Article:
The European Union’s General Data Protection Regulation (GDPR) went into effect on May 25. As companies scramble to ensure compliance with the new regulation, the GDPR has also brought the future of data privacy laws into question in countries around the world. On June 26, the Council on Foreign Relations hosted a discussion about the future of data privacy in the United States in the wake of the GDPR, moderated by technology journalist David Kirkpatrick.
The experts leading the discussion seemed to agree on four main points:
- The United States has lost its global leadership stance on this issue, and countries are looking to the European framework as an example for their own data privacy laws;
- There is an urgent need for a federal omnibus data privacy law;
- Data privacy is a nonpartisan issue, but there are issues in Congress that could delay progress;
- California’s progress in this area will likely be an impetus for passing a federal law.
Loss of Leadership
Among the group of speakers, there seemed to be consensus that the EU became a leader because they took the initiative to pass such a regulation when it was clear that privacy issues were causing too much harm. Given the recent data breaches and Cambridge Analytica scandal, American companies are not well trusted.
Marc Groman, Principal of the Groman Consulting Group, believes that the United States is “not seen as a trusted entity around the globe when it comes to data, data security, and data protection.” Therefore, countries are looking towards the European model as they negotiate their own data privacy regulations. Karen Kornbluh, Senior Fellow for Digital Policy at the Council on Foreign Relations, points out the efforts towards a privacy bill under the Obama administration, but they were ultimately unsuccessful. Groman believes that it should be concerning to American industry that we are no longer leading discussions on data privacy and internet regulation.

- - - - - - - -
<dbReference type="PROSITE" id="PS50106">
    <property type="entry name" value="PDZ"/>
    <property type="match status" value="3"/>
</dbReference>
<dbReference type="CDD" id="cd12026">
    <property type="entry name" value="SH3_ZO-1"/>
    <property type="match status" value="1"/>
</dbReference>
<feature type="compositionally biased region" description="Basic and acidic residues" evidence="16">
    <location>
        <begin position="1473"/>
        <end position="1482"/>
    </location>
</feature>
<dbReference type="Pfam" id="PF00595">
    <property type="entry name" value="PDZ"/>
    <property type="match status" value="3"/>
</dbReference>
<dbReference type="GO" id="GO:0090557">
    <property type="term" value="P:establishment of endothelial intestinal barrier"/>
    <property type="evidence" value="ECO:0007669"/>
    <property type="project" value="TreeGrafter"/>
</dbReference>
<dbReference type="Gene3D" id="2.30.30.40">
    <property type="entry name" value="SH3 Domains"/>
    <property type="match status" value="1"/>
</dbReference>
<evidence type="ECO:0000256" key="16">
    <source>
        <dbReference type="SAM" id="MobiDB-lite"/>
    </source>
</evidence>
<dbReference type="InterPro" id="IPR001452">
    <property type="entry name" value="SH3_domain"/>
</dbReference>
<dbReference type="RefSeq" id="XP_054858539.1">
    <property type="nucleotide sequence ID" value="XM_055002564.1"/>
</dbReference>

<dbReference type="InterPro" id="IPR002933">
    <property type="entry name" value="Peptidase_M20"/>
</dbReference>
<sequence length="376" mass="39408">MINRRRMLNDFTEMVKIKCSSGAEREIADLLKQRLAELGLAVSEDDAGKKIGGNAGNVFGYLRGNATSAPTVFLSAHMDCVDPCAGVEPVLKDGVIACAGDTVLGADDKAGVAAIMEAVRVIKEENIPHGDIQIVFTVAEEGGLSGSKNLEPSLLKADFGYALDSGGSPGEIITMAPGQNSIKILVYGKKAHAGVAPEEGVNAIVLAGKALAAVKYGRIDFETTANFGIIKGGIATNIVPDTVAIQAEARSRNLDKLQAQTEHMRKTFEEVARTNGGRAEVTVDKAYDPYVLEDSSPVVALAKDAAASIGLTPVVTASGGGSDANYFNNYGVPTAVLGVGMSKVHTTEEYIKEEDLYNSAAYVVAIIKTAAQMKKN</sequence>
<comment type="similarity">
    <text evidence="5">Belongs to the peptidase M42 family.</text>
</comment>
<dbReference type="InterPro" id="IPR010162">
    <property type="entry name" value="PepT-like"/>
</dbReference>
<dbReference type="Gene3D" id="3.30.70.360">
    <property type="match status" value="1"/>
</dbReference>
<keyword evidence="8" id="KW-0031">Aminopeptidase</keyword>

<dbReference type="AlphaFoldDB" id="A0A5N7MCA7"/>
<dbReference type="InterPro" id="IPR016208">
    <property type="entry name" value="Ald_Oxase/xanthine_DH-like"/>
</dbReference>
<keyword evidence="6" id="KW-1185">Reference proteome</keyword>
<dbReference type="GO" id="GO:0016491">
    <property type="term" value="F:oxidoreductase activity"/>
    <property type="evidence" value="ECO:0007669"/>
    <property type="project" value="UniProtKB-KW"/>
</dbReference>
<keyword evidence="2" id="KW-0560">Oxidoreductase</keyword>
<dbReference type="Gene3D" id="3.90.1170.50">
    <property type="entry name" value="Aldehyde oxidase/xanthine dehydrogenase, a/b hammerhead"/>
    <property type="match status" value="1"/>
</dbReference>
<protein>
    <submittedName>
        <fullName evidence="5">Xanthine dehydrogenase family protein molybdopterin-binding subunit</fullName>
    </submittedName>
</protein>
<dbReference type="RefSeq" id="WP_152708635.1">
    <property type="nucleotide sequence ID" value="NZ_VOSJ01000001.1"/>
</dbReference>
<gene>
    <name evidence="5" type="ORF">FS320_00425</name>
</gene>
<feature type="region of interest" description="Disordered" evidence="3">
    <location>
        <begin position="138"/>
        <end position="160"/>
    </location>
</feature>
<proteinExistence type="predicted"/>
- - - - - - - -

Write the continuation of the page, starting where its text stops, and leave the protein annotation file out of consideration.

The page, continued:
Need for a Federal Law
Despite general agreement that there needs to be a law at the federal level, there were a few differences in ideas on how such a law would look. Groman disagreed with a law that would emulate the GDPR or even be a watered-down version of it, but said that he would prefer a broader approach. He calls for a framework that includes accountability, limitations, data security, transparency, and consumer control, with risk at the core. In his view, there are some positives in the GDPR, particularly around ideas of data governance, which he believes is fundamental to risk, security, cybersecurity, privacy, and business development. However, when consulting his clients, he does not recommend investing significant resources in a GDPR compliance program, but rather in a strategic, comprehensive, forward-looking and global data program.